Mole Coloradito is our favorite mole. We've been making it with mole paste that we brought back from Oaxaca. Out of curiosity, and given that our paste is running out, we decided to make a batch from scratch using the recipe we used at Susana Trilling's Seasons of My Heart cooking school.
Making this mole takes a lot of ingredients and has a lot of steps - it makes it pretty clear why you can buy mole paste! Here is a collage of the steps (homemade stock not included). Click on the photos for an enlarged picture and a description.
Our recipe required 20 ingredients: ancho chiles, guajillo chiles, mexican cinnamon, whole allspice, black peppercorns, whole cloves, garlic, white onion, tomatoes, fresh marjoram, ripe plantain, bolillo bread, almonds, raisins, lard, sesame seeds, mexican chocolate, sugar, sea salt and chicken stock (requiring an additional six ingredients).
The mole making process basically consists of: 1 - gathering ingredients, 2 - toasting or roasting them, 3 - soaking (the chilies), 4 - blending, pureeing or grinding groups of cooked components (pictured below: sesame paste in the works)...
... 5 - running the puree through a food mill if necessary and 6 - adding each puree to a simmering pot in stages to create multiple levels of flavor.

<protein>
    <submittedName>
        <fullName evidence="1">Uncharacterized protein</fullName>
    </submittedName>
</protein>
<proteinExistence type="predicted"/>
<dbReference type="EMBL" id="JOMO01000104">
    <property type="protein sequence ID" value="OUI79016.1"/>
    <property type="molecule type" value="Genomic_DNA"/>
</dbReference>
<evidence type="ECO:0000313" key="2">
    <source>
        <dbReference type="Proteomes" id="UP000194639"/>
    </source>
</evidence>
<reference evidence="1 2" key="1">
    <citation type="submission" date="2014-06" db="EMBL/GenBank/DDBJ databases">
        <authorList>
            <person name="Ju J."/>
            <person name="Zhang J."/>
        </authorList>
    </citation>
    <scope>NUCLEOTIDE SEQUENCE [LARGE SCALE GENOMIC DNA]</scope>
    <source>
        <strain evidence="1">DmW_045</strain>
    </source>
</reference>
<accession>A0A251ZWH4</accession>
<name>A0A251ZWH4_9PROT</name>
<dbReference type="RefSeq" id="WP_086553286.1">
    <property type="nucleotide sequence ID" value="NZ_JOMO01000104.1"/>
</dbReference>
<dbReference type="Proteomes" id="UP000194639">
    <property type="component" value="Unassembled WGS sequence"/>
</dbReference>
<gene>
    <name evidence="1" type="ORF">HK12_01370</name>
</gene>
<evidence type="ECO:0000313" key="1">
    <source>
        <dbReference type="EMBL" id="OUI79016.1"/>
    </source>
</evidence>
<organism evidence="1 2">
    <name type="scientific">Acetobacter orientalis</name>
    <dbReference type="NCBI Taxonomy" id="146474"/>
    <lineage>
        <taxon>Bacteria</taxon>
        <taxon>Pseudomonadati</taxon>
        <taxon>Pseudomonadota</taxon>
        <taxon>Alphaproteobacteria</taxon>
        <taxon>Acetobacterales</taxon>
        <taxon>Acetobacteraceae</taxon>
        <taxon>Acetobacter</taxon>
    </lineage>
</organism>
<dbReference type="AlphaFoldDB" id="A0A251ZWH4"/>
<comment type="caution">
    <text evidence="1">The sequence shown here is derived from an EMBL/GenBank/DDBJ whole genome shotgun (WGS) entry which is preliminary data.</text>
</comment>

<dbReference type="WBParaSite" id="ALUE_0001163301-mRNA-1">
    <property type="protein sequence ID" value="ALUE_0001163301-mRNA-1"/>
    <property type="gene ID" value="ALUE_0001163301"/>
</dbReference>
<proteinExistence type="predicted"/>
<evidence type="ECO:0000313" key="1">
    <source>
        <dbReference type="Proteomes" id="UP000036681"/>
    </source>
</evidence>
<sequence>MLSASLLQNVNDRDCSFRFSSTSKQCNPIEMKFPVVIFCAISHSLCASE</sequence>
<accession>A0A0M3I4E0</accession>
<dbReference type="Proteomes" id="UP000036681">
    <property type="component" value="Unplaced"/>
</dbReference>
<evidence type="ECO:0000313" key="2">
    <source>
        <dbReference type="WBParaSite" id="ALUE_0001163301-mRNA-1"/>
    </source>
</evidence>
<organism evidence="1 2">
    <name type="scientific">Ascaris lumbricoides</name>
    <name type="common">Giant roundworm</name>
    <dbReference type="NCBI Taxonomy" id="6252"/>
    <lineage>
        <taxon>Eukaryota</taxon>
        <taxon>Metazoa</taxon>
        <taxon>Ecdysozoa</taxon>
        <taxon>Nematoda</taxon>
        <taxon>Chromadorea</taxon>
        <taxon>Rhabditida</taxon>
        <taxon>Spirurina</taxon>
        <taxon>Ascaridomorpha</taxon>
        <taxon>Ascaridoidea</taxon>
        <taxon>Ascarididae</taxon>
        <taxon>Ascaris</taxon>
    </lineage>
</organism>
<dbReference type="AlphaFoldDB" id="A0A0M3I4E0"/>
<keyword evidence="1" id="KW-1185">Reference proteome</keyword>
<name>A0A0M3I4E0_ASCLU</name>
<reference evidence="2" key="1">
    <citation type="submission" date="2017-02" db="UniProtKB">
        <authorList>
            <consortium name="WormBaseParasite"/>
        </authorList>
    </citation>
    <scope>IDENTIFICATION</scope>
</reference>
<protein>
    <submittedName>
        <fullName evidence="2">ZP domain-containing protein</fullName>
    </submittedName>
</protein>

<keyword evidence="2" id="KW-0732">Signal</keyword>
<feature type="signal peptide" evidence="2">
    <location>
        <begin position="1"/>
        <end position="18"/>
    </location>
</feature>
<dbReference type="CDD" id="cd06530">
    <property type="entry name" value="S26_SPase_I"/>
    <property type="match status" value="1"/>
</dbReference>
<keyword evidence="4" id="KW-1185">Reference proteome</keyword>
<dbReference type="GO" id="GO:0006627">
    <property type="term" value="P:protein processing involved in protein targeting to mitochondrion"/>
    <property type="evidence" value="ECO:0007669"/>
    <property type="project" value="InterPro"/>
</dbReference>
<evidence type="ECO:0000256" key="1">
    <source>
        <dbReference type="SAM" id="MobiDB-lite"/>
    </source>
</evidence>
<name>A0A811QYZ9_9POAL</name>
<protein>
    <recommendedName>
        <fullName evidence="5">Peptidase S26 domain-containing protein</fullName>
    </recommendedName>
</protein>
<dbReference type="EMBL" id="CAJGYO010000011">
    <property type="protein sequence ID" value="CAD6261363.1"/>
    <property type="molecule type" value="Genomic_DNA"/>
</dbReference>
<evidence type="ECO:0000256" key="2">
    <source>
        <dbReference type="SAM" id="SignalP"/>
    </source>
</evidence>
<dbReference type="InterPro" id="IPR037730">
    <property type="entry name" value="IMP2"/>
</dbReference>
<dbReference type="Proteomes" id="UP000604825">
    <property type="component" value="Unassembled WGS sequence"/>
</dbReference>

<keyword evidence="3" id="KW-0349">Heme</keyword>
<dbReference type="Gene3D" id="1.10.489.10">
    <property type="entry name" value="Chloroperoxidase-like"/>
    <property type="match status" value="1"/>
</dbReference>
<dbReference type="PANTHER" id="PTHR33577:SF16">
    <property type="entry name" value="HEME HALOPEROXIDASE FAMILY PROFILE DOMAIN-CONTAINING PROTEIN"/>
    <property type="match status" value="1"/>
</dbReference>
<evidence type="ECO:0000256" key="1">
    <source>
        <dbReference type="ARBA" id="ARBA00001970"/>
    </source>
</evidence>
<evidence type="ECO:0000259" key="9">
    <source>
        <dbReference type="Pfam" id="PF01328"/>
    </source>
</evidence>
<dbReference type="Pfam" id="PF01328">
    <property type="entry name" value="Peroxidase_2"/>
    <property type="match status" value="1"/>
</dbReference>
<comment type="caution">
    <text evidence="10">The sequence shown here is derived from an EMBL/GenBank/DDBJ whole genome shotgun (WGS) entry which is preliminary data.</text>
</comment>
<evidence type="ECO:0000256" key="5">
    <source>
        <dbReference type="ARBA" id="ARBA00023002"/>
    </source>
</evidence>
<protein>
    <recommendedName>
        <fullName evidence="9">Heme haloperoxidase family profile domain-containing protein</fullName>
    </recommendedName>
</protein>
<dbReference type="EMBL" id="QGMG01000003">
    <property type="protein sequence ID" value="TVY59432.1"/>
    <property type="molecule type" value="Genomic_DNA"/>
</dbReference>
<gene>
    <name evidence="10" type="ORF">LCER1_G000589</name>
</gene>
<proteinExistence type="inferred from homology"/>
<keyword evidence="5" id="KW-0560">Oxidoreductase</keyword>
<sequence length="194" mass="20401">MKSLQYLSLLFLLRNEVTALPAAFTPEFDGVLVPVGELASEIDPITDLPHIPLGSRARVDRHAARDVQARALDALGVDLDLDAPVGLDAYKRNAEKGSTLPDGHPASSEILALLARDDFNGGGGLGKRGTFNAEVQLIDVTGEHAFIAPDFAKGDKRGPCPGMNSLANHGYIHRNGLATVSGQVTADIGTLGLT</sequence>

Mexican chocolate has a grainy texture - you can actually see the sugar crystals. One of the reasons we prefer Coloradito is that it uses less chocolate and is not as sweet as the darker moles.
All in all, it took about six hours to get to the point where it could be refrigerated overnight to let the flavors meld (next time it won't take that long!). After that, several more cups of chicken stock were slowly added to the gently simmering sauce until a good balance of flavor was achieved.
Traditionally, the mole would be served over pieces of poached chicken or turkey. While this makes perfect sense (the poaching gives you stock you can use for the mole) we aren't big fans of the texture of poached chicken. We prefer it served over roast chicken.
So, is all this effort worth it? Absolutely!